Happy Mabon to Everyone! Autumn Equinox

The days are noticeably shorter and there is a chill in the night air in the Northern hemisphere. Some of the trees are beginning to don their Autumn colours as we approach the dark season of the year. Mabon is the second harvest festival of the year, occurring on the 21st or 22nd of September. […]

A Happy Lughnasadh to Everyone!

Summer has passed its zenith and although temperatures are still quite warm (in the Northern Hemisphere), the sun sets a bit earlier each day.  Some crops are ready to harvest and preserve for the coming cold months. Lughnasadh, named for the Irish Sun God Lugh, is celebrated on the first or second day of August.  […]

Beltaine, The Rites of Spring

The celebration of Beltaine is the symbolic union of the male and female principles of creation.  The God and Goddess are united in sacred marriage; the consummation of  their relationship symbolically fertilises the crops and animals for the coming year.  It is a celebration of the continued renewal of life. Symbols of rebirth, renewal and […]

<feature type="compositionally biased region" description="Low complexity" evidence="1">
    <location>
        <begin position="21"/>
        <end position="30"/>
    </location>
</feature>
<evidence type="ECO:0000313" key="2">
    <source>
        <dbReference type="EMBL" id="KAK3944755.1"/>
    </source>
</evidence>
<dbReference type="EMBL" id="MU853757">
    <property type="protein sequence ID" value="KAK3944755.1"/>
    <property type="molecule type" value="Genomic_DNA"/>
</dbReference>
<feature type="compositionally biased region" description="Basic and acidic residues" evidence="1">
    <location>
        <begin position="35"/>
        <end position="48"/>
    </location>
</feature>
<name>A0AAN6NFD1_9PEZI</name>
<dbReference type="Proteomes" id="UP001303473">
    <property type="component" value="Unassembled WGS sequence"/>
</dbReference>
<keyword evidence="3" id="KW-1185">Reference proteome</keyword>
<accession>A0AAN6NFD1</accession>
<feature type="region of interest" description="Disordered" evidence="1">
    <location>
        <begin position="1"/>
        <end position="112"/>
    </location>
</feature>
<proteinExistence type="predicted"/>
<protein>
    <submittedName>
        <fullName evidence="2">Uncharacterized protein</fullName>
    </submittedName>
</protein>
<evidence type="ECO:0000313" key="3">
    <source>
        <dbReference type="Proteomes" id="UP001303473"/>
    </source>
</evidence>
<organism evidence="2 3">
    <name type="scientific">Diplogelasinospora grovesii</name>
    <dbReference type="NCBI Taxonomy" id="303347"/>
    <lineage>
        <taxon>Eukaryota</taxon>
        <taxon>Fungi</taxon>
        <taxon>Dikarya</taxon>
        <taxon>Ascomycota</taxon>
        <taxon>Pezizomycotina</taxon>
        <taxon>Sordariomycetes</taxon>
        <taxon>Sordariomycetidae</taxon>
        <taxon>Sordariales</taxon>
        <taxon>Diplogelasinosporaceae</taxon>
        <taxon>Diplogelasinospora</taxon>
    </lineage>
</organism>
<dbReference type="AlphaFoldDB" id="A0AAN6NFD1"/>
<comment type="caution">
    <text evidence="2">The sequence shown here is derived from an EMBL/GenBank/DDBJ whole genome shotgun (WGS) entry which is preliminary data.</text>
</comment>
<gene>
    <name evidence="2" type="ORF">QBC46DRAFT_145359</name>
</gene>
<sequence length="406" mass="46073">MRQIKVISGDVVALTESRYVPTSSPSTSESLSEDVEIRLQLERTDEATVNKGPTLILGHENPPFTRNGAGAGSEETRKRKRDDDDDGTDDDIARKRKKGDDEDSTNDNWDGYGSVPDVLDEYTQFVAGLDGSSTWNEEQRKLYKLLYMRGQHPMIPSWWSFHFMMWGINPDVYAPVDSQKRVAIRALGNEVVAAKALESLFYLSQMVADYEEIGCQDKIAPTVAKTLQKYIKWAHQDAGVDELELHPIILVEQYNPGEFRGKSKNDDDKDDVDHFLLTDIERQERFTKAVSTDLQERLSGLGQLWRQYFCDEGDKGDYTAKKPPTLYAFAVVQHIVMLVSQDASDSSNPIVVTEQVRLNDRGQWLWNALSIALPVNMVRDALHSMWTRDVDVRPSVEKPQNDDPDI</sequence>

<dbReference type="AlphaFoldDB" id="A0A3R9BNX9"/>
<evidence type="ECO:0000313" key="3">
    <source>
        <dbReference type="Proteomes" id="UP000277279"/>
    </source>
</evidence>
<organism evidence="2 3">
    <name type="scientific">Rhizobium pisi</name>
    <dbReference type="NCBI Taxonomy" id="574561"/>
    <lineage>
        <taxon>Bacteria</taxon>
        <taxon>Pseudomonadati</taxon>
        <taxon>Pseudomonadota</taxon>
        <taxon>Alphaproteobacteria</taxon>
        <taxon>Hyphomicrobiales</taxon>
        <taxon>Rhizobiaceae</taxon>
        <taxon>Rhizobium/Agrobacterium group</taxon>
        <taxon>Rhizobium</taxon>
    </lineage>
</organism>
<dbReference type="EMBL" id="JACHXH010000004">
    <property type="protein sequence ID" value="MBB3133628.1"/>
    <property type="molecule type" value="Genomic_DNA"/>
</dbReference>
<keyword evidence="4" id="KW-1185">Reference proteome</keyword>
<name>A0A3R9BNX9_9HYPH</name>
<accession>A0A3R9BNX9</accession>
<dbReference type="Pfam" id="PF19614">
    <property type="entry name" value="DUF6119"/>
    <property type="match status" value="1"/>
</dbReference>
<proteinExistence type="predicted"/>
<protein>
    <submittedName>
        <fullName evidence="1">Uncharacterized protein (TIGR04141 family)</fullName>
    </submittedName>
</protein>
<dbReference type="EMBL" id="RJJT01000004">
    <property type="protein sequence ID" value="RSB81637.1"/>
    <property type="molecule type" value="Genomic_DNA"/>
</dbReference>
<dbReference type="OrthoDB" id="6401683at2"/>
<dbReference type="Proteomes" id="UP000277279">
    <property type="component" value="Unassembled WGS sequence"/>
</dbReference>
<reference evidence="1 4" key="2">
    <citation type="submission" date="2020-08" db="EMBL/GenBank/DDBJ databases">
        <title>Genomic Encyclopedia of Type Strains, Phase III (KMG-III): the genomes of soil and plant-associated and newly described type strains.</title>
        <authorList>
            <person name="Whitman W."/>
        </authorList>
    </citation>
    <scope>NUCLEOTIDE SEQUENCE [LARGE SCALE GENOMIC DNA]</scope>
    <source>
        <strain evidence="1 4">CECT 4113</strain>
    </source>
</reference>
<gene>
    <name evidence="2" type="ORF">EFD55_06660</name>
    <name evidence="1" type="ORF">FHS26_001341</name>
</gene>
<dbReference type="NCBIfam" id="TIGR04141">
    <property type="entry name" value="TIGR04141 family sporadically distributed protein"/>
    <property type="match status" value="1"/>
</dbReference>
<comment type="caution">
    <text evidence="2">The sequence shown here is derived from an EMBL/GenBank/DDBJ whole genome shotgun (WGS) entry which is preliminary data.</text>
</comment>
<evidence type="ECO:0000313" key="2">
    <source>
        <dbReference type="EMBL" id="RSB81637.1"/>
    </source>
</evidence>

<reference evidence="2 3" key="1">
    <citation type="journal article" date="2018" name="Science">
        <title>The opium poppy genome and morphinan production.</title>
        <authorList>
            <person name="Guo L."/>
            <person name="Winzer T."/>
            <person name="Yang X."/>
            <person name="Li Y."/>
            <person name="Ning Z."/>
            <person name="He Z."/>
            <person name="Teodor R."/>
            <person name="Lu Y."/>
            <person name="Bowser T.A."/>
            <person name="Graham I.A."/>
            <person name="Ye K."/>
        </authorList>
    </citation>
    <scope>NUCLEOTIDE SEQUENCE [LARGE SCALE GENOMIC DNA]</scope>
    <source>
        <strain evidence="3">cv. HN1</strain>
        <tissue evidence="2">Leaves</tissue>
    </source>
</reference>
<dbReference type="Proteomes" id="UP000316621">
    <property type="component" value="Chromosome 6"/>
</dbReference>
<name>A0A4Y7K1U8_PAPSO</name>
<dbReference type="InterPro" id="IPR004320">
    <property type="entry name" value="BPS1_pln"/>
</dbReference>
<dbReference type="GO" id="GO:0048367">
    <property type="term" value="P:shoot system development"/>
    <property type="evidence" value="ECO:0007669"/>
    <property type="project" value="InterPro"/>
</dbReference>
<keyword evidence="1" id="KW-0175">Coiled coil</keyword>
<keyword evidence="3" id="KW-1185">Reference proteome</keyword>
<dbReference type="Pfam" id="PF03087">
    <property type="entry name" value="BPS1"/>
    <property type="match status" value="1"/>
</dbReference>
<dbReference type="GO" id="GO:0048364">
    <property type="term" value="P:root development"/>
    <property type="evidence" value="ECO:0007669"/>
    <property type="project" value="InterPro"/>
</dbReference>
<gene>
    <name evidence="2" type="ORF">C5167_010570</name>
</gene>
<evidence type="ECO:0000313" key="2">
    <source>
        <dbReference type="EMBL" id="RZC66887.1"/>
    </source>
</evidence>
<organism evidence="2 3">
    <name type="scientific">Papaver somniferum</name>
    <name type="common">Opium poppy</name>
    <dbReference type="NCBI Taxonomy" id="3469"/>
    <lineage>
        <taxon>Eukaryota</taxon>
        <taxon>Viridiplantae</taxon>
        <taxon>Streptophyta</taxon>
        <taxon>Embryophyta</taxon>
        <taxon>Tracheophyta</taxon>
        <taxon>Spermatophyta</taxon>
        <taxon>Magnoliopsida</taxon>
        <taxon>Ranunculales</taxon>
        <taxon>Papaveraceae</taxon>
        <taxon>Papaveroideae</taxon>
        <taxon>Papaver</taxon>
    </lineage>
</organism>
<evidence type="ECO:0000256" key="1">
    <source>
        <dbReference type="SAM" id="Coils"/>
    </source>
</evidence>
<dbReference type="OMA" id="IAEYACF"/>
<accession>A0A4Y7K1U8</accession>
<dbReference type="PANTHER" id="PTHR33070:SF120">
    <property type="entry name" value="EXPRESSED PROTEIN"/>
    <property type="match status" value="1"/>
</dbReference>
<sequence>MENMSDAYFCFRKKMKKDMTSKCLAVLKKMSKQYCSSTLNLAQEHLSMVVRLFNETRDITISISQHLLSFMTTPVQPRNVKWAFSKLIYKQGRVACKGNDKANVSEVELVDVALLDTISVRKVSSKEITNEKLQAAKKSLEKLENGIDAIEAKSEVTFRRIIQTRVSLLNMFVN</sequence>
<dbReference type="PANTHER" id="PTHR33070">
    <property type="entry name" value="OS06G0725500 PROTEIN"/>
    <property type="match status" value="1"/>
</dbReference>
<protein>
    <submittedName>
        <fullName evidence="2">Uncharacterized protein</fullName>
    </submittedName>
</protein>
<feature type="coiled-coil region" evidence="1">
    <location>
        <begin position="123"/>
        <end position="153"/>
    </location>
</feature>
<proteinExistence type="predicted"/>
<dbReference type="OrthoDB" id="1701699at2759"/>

Winter Solstice

Winter Solstice Winter Solstice, Yule, Mid-Winter or Alban Arthan is the celebration of the rebirth of the sun after the longest night of the year.  It is one of the eight solar festivals comprising the Wheel of the Year.  Nourished in the womb of the Goddess during the dark time of the year, the sun […]

A Happy Lughnasadh to Everyone!

Lughnasadh Summer has passed its zenith and although temperatures are still quite warm (in the Northern Hemisphere), the sun sets a bit earlier each day.  Some crops are ready to harvest and preserve for the coming cold months. Lughnasadh, named for the Irish Sun God Lugh, is celebrated on the first or second day of […]

Imbolc – Celtic Sun Goddess Brighid

Goddess of Fire and Fertility Imbolc celebrates the Goddess in her incarnation as the Bride of the returning Sun God. For the celebration of Imbolc, many candles are lit to symbolise the return of light and heat represented by the Sun God. Grain dollies made from the sheaves of the last harvest represent the Bride. […]

A Happy Lughnasadh to All!

Lughnasadh Summer has passed its zenith and although temperatures are still quite warm (in the Northern Hemisphere), the sun sets a bit earlier each day.  Some crops are ready to harvest and preserve for the coming cold months.  Lughnasadh, named for the Irish Sun God Lugh, is celebrated on the first or second day of […]